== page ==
Yesterday I had a movie and knitting marathon. LikeWowMom had said that The Santa Clause 2 had lots of good knitting in it, so I rented it, and indeed it does. And, yes, the presence of good knitting is a sensible reason to watch a movie, just as much as the presence of good scenery or attractive people. I also watched two other movies, and completed the ribbing section of the DNA scarf. Along Came Polly has an okay scarf or two, but The Santa Clause 2 has nice sweaters and many great hats. They should do a companion knitting book.
Today I sing “This is the Record of John” by Orlando Gibbons, perhaps the top English choral composer of the Baroque period. If you are a fan of choral music at all, you probably know his “Increase My Faith.” He was born in 1583 and lived until 1625, and many music historians consider that he was responsible for bringing England to the eminence it enjoyed in music at that time. He was an organist, and a court musician to Charles I. “This is the Record of John” is a setting of John 1:19, the story of John the Baptist’s foretelling of the coming of Christ — that’s the Advent connection.
Here is a link to a midi file:
And here is the sheet music:
Okay. I do not expect you to sing this at home with five of your best friends (who conveniently cover all the parts) and a string quartet. If you have this in your repertoire already, or have a recording (King’s College did a nice one), then please enjoy it.
If not, here is an alternative: “Run, Run Rudolph” AKA “Run, Rudolph, Run”: http://betty.hypermax.net.au/runrunrudolph.htm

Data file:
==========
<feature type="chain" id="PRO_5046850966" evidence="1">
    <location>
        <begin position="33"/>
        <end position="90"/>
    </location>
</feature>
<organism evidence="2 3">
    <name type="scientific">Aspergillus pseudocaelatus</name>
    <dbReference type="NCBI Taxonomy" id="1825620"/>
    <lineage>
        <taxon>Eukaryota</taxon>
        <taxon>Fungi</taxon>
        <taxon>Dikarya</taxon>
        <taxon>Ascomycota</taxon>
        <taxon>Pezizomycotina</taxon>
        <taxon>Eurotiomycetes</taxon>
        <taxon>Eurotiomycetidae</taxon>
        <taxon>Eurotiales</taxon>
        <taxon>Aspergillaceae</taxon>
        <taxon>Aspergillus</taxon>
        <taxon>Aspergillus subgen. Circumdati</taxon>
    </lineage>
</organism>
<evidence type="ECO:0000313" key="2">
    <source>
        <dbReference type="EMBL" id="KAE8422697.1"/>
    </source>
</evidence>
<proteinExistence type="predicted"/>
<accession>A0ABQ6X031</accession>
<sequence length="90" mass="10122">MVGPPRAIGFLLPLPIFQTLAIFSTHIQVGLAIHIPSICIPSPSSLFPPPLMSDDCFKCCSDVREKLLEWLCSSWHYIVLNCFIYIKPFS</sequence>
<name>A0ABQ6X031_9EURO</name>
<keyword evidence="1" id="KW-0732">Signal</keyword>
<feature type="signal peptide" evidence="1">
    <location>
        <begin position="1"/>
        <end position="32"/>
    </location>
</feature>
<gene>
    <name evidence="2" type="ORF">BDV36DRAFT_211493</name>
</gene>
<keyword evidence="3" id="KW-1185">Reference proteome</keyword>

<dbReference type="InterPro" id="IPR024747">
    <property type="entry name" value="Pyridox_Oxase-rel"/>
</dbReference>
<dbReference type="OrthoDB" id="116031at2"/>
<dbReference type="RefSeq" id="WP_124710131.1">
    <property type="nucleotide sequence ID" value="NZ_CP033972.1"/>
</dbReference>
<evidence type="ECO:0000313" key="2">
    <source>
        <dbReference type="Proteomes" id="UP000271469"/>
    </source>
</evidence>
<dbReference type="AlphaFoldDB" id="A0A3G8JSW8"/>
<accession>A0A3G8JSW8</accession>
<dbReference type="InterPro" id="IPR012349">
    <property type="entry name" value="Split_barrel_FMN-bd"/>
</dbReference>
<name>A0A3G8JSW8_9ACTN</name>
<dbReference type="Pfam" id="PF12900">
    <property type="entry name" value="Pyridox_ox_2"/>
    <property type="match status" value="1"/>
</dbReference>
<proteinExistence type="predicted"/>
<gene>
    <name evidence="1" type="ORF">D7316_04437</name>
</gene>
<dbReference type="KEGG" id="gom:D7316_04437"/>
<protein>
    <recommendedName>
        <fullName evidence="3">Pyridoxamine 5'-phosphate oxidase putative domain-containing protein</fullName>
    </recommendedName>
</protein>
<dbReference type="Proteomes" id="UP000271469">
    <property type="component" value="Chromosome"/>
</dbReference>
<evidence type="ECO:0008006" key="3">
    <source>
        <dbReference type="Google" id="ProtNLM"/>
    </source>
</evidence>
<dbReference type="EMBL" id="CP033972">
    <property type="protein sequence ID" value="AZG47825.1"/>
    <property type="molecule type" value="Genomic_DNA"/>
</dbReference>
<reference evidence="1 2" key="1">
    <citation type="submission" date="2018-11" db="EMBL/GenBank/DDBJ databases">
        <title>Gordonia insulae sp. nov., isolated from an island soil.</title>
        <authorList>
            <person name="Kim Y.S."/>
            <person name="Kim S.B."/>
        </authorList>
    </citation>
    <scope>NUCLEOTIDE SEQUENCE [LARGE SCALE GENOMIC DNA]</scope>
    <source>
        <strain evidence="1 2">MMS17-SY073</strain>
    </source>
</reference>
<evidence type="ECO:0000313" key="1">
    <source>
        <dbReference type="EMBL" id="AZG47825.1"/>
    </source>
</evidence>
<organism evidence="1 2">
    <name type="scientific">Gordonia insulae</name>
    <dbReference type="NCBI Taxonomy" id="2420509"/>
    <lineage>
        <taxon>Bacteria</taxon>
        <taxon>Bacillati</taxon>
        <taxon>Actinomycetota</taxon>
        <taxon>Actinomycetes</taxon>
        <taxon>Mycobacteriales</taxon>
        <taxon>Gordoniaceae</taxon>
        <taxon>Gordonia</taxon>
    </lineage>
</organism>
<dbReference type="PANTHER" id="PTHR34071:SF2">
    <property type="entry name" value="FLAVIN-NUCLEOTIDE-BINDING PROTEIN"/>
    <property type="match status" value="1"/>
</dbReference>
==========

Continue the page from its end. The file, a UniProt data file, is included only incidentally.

This song was briefly featured in Santa Clause 2, and it is a good one, lots of fun to sing. Chuck Berry was the first to record it in 1958 (yes, it is another from the great Christmas song renaissance) and is sometimes credited with composing the music. Johnny Marks (the same guy who wrote “Rudolph the Red-Nosed Reindeer”) and Marvin Brodie wrote the words, and are usually credited with the music as well, though they and Berry may just have adapted “Johnnie B. Goode” for the tune. Jimmy Buffet recorded it, as did Bryan Adams, Hanson, and Lynyrd Skynyrd — and probably lots of other people, too.
This afternoon I will get back to the DNA scarf, steadfastly ignoring all housework. I have no more solos for the year. This is the first year in a decade that I have not had a Messiah solo, and the first in many years that I haven’t had something for Christmas Eve, so I will have more free time — or I should say more knitting time.